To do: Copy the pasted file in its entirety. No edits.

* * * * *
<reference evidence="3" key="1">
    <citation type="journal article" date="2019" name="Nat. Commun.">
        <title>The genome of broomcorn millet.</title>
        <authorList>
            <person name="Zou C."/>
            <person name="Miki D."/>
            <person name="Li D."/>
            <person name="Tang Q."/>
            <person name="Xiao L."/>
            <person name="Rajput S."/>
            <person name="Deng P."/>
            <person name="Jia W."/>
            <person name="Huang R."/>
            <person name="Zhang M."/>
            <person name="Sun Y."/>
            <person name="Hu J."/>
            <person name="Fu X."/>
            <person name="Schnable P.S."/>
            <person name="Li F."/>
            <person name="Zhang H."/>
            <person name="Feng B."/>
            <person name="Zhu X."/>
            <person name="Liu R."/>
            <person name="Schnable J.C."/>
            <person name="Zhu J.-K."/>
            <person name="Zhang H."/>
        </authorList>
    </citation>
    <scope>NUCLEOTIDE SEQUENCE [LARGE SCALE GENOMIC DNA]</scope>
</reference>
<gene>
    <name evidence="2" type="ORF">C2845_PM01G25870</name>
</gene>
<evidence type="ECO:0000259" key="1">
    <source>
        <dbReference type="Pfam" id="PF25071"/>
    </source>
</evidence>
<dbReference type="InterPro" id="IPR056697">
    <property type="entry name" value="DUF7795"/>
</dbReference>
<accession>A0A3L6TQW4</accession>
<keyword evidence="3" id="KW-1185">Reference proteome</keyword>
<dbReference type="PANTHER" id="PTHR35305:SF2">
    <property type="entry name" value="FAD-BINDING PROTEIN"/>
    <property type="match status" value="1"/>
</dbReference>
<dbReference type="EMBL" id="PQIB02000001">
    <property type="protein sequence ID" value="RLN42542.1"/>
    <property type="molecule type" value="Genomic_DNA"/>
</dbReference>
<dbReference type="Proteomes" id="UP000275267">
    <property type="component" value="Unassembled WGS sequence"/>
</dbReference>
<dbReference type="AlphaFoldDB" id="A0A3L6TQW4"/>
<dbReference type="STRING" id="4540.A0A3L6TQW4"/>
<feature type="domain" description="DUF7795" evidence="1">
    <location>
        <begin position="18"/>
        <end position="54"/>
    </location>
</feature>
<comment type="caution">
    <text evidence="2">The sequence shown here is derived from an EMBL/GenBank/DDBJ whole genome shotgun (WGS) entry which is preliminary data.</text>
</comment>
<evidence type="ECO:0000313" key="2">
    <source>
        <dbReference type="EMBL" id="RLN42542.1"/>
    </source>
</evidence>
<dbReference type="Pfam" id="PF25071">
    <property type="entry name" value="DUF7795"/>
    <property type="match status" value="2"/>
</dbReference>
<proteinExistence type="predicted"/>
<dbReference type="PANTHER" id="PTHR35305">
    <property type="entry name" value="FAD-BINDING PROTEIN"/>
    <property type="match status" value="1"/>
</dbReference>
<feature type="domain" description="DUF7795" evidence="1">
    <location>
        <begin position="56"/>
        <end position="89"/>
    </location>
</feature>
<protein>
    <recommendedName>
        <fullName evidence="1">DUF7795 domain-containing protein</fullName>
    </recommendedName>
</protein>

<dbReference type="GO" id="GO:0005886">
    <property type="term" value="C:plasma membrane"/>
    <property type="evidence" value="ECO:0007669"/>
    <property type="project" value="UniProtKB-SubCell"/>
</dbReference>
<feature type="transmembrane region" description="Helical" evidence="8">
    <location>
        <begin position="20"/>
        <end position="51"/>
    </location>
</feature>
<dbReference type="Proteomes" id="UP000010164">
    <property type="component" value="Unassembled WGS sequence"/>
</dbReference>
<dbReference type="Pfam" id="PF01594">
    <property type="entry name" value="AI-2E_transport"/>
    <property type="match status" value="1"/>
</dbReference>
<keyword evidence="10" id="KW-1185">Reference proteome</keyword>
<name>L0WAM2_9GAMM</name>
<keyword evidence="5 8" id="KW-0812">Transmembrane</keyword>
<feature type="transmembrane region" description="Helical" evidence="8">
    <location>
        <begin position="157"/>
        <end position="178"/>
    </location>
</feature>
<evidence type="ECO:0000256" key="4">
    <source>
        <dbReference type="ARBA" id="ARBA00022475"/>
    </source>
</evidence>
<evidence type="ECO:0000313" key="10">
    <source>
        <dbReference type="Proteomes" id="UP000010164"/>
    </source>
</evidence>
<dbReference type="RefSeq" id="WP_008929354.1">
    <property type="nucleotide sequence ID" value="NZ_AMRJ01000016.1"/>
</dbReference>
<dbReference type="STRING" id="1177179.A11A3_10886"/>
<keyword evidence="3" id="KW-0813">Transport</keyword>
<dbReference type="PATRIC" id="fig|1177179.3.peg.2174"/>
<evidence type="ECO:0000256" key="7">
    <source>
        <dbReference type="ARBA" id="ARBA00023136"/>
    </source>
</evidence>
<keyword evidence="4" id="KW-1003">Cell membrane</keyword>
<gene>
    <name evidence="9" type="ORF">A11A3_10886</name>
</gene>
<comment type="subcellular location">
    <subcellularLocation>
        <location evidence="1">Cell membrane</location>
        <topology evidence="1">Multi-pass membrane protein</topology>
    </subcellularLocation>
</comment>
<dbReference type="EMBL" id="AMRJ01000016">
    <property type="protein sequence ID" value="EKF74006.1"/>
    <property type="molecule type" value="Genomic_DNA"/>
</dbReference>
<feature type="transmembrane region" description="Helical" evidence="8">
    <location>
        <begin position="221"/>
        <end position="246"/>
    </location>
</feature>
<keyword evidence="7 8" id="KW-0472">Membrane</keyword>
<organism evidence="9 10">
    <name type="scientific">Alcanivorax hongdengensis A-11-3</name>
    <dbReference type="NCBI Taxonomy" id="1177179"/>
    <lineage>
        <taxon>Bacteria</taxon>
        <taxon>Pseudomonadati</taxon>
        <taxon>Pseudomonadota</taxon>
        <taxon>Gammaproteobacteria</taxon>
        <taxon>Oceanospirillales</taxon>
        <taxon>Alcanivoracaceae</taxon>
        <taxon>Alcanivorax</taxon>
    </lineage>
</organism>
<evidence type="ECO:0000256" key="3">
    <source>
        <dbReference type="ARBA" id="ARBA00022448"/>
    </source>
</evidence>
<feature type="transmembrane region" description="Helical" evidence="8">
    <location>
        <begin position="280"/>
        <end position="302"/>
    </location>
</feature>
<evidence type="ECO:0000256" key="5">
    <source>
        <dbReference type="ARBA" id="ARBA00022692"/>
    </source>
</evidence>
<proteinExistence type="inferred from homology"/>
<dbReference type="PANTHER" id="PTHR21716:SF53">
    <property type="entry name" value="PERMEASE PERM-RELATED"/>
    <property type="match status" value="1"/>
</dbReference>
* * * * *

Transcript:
<reference evidence="3" key="1">
    <citation type="journal article" date="2019" name="Nat. Commun.">
        <title>The genome of broomcorn millet.</title>
        <authorList>
            <person name="Zou C."/>
            <person name="Miki D."/>
            <person name="Li D."/>
            <person name="Tang Q."/>
            <person name="Xiao L."/>
            <person name="Rajput S."/>
            <person name="Deng P."/>
            <person name="Jia W."/>
            <person name="Huang R."/>
            <person name="Zhang M."/>
            <person name="Sun Y."/>
            <person name="Hu J."/>
            <person name="Fu X."/>
            <person name="Schnable P.S."/>
            <person name="Li F."/>
            <person name="Zhang H."/>
            <person name="Feng B."/>
            <person name="Zhu X."/>
            <person name="Liu R."/>
            <person name="Schnable J.C."/>
            <person name="Zhu J.-K."/>
            <person name="Zhang H."/>
        </authorList>
    </citation>
    <scope>NUCLEOTIDE SEQUENCE [LARGE SCALE GENOMIC DNA]</scope>
</reference>
<gene>
    <name evidence="2" type="ORF">C2845_PM01G25870</name>
</gene>
<evidence type="ECO:0000259" key="1">
    <source>
        <dbReference type="Pfam" id="PF25071"/>
    </source>
</evidence>
<dbReference type="InterPro" id="IPR056697">
    <property type="entry name" value="DUF7795"/>
</dbReference>
<accession>A0A3L6TQW4</accession>
<keyword evidence="3" id="KW-1185">Reference proteome</keyword>
<dbReference type="PANTHER" id="PTHR35305:SF2">
    <property type="entry name" value="FAD-BINDING PROTEIN"/>
    <property type="match status" value="1"/>
</dbReference>
<dbReference type="EMBL" id="PQIB02000001">
    <property type="protein sequence ID" value="RLN42542.1"/>
    <property type="molecule type" value="Genomic_DNA"/>
</dbReference>
<dbReference type="Proteomes" id="UP000275267">
    <property type="component" value="Unassembled WGS sequence"/>
</dbReference>
<dbReference type="AlphaFoldDB" id="A0A3L6TQW4"/>
<dbReference type="STRING" id="4540.A0A3L6TQW4"/>
<feature type="domain" description="DUF7795" evidence="1">
    <location>
        <begin position="18"/>
        <end position="54"/>
    </location>
</feature>
<comment type="caution">
    <text evidence="2">The sequence shown here is derived from an EMBL/GenBank/DDBJ whole genome shotgun (WGS) entry which is preliminary data.</text>
</comment>
<evidence type="ECO:0000313" key="2">
    <source>
        <dbReference type="EMBL" id="RLN42542.1"/>
    </source>
</evidence>
<dbReference type="Pfam" id="PF25071">
    <property type="entry name" value="DUF7795"/>
    <property type="match status" value="2"/>
</dbReference>
<proteinExistence type="predicted"/>
<dbReference type="PANTHER" id="PTHR35305">
    <property type="entry name" value="FAD-BINDING PROTEIN"/>
    <property type="match status" value="1"/>
</dbReference>
<feature type="domain" description="DUF7795" evidence="1">
    <location>
        <begin position="56"/>
        <end position="89"/>
    </location>
</feature>
<protein>
    <recommendedName>
        <fullName evidence="1">DUF7795 domain-containing protein</fullName>
    </recommendedName>
</protein>

<dbReference type="GO" id="GO:0005886">
    <property type="term" value="C:plasma membrane"/>
    <property type="evidence" value="ECO:0007669"/>
    <property type="project" value="UniProtKB-SubCell"/>
</dbReference>
<feature type="transmembrane region" description="Helical" evidence="8">
    <location>
        <begin position="20"/>
        <end position="51"/>
    </location>
</feature>
<dbReference type="Proteomes" id="UP000010164">
    <property type="component" value="Unassembled WGS sequence"/>
</dbReference>
<dbReference type="Pfam" id="PF01594">
    <property type="entry name" value="AI-2E_transport"/>
    <property type="match status" value="1"/>
</dbReference>
<keyword evidence="10" id="KW-1185">Reference proteome</keyword>
<name>L0WAM2_9GAMM</name>
<keyword evidence="5 8" id="KW-0812">Transmembrane</keyword>
<feature type="transmembrane region" description="Helical" evidence="8">
    <location>
        <begin position="157"/>
        <end position="178"/>
    </location>
</feature>
<evidence type="ECO:0000256" key="4">
    <source>
        <dbReference type="ARBA" id="ARBA00022475"/>
    </source>
</evidence>
<evidence type="ECO:0000313" key="10">
    <source>
        <dbReference type="Proteomes" id="UP000010164"/>
    </source>
</evidence>
<dbReference type="RefSeq" id="WP_008929354.1">
    <property type="nucleotide sequence ID" value="NZ_AMRJ01000016.1"/>
</dbReference>
<dbReference type="STRING" id="1177179.A11A3_10886"/>
<keyword evidence="3" id="KW-0813">Transport</keyword>
<dbReference type="PATRIC" id="fig|1177179.3.peg.2174"/>
<evidence type="ECO:0000256" key="7">
    <source>
        <dbReference type="ARBA" id="ARBA00023136"/>
    </source>
</evidence>
<keyword evidence="4" id="KW-1003">Cell membrane</keyword>
<gene>
    <name evidence="9" type="ORF">A11A3_10886</name>
</gene>
<comment type="subcellular location">
    <subcellularLocation>
        <location evidence="1">Cell membrane</location>
        <topology evidence="1">Multi-pass membrane protein</topology>
    </subcellularLocation>
</comment>
<dbReference type="EMBL" id="AMRJ01000016">
    <property type="protein sequence ID" value="EKF74006.1"/>
    <property type="molecule type" value="Genomic_DNA"/>
</dbReference>
<feature type="transmembrane region" description="Helical" evidence="8">
    <location>
        <begin position="221"/>
        <end position="246"/>
    </location>
</feature>
<keyword evidence="7 8" id="KW-0472">Membrane</keyword>
<organism evidence="9 10">
    <name type="scientific">Alcanivorax hongdengensis A-11-3</name>
    <dbReference type="NCBI Taxonomy" id="1177179"/>
    <lineage>
        <taxon>Bacteria</taxon>
        <taxon>Pseudomonadati</taxon>
        <taxon>Pseudomonadota</taxon>
        <taxon>Gammaproteobacteria</taxon>
        <taxon>Oceanospirillales</taxon>
        <taxon>Alcanivoracaceae</taxon>
        <taxon>Alcanivorax</taxon>
    </lineage>
</organism>
<evidence type="ECO:0000256" key="3">
    <source>
        <dbReference type="ARBA" id="ARBA00022448"/>
    </source>
</evidence>
<feature type="transmembrane region" description="Helical" evidence="8">
    <location>
        <begin position="280"/>
        <end position="302"/>
    </location>
</feature>
<evidence type="ECO:0000256" key="5">
    <source>
        <dbReference type="ARBA" id="ARBA00022692"/>
    </source>
</evidence>
<proteinExistence type="inferred from homology"/>
<dbReference type="PANTHER" id="PTHR21716:SF53">
    <property type="entry name" value="PERMEASE PERM-RELATED"/>
    <property type="match status" value="1"/>
</dbReference>